Most Adani Dollar Bonds Exit Distressed Levels on Debt Promises

Published 17 February 2023, 05:14:24.274 GMT

(Bloomberg) -- Most Adani Group dollar bonds have climbed further out of distress after the conglomerate said it will address upcoming maturities, the latest boost to investor sentiment following an initial rout sparked by a US short-seller report.

Among the gainers were Adani Electricity Mumbai Ltd.’s dollar 2031 notes, which rose 0.7 cent to 72 cents as of 1:07 p.m. in Hong Kong. Just three of 15 Adani Group US currency notes are below the 70 cents on the dollar level that’s generally considered as being distressed. Most Adani-linked shares advanced as well on Friday.

The rebound in the bonds indicates that investor concerns about the group’s credit quality may be easing, after a tumble that saw all but two issues fall below 70 cents in recent weeks and a plunge in an Adani Ports & Special Economic Zone Ltd. note to as low as 58.9 cents. Still, yields remain elevated on even the group’s investment-grade US-currency bonds, suggesting that the conglomerate may need to pay steep premiums to sell new debt.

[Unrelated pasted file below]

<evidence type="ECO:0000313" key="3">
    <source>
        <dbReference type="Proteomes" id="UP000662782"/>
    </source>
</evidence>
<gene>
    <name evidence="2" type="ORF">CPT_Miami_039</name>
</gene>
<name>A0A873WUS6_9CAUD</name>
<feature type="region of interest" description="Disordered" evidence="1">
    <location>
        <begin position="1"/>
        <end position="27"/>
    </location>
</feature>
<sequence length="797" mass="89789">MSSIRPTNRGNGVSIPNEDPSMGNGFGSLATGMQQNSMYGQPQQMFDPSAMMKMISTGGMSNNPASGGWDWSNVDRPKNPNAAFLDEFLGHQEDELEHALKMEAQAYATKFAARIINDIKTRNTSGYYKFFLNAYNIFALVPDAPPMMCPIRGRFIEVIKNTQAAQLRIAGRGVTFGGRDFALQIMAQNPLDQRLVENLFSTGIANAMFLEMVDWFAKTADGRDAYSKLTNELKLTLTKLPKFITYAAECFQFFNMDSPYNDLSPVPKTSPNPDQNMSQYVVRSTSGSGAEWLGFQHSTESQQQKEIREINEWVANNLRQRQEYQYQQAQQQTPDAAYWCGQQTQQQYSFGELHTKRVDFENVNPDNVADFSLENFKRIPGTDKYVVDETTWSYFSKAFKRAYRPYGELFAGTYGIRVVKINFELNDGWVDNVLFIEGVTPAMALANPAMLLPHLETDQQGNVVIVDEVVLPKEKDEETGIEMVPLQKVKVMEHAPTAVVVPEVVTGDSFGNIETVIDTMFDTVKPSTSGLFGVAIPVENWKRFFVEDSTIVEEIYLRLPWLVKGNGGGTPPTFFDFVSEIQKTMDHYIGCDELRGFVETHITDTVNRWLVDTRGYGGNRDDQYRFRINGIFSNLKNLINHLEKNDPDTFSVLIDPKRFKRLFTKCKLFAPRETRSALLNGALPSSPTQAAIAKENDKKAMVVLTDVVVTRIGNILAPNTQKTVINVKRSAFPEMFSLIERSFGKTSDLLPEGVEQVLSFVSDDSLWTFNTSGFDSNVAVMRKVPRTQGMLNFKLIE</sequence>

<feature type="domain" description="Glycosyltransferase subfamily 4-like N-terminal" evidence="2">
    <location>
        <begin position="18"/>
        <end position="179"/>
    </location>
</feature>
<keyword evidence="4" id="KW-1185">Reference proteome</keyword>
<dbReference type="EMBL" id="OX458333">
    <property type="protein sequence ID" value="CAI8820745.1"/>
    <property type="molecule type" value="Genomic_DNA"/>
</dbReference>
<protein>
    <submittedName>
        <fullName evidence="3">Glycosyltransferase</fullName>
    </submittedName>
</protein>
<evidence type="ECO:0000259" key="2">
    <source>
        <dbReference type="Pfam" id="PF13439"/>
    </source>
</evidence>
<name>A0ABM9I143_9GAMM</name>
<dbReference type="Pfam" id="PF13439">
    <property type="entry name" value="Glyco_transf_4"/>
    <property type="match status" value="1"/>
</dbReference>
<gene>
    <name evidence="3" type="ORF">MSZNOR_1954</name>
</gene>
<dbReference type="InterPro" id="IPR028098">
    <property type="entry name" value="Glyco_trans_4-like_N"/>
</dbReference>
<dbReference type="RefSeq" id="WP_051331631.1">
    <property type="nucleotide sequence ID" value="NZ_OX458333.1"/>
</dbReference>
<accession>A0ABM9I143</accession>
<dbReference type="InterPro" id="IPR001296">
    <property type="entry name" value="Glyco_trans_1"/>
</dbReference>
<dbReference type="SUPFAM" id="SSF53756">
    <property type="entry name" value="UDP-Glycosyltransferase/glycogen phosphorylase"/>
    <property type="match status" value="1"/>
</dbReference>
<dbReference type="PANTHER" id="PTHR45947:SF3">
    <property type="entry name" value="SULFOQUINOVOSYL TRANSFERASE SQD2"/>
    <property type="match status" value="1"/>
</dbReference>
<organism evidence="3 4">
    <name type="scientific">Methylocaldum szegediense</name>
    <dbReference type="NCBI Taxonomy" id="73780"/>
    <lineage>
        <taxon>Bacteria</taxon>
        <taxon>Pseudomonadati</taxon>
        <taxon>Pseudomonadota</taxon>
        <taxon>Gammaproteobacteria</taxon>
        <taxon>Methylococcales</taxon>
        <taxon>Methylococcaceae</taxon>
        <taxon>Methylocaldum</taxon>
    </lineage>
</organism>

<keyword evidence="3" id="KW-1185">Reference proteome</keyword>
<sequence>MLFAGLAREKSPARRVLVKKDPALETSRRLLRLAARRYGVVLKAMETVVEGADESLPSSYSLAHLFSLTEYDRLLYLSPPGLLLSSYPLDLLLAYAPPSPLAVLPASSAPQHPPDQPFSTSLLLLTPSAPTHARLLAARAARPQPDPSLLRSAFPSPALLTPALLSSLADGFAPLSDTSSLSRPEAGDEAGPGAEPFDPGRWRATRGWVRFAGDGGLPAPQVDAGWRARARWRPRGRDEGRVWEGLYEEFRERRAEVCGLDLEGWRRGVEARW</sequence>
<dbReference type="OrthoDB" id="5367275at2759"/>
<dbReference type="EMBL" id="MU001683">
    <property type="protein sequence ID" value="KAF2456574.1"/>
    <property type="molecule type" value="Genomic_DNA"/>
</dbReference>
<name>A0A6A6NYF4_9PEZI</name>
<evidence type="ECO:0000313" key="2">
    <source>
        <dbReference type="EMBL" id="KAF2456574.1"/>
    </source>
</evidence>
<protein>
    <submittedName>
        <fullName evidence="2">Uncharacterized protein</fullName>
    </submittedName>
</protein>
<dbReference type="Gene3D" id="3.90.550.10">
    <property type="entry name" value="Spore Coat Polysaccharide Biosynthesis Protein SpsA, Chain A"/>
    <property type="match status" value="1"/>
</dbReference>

“We need to see how they refinance their debt,” said Kranthi Bathini, director at WealthMills Securities Pvt. “I don’t see it as a cakewalk but they seem pretty confident they can clear the debt obligations. Whatever small debt obligations they have, they are already clearing that.”

The management said on the call Thursday it is seeking to cut the group’s ratio of net debt to earnings before interest, taxes, depreciation and amortization to below three times next year, from the current 3.2 times, people familiar with the matter said. The group had previously said that its companies faced no material refinancing risk and had no near-term liquidity requirements.

“Management’s commitment to reduce leverage and seek alternative options for refinancing has helped to assuage investor concerns,” said Leonard Law, a senior credit analyst at Lucror Analytics. “That said, the situation could remain fraught as the group faces substantial negative headline risk.”

By Finbarr Flynn

--With assistance from Ayai Tomisawa and Ishika Mookerjee.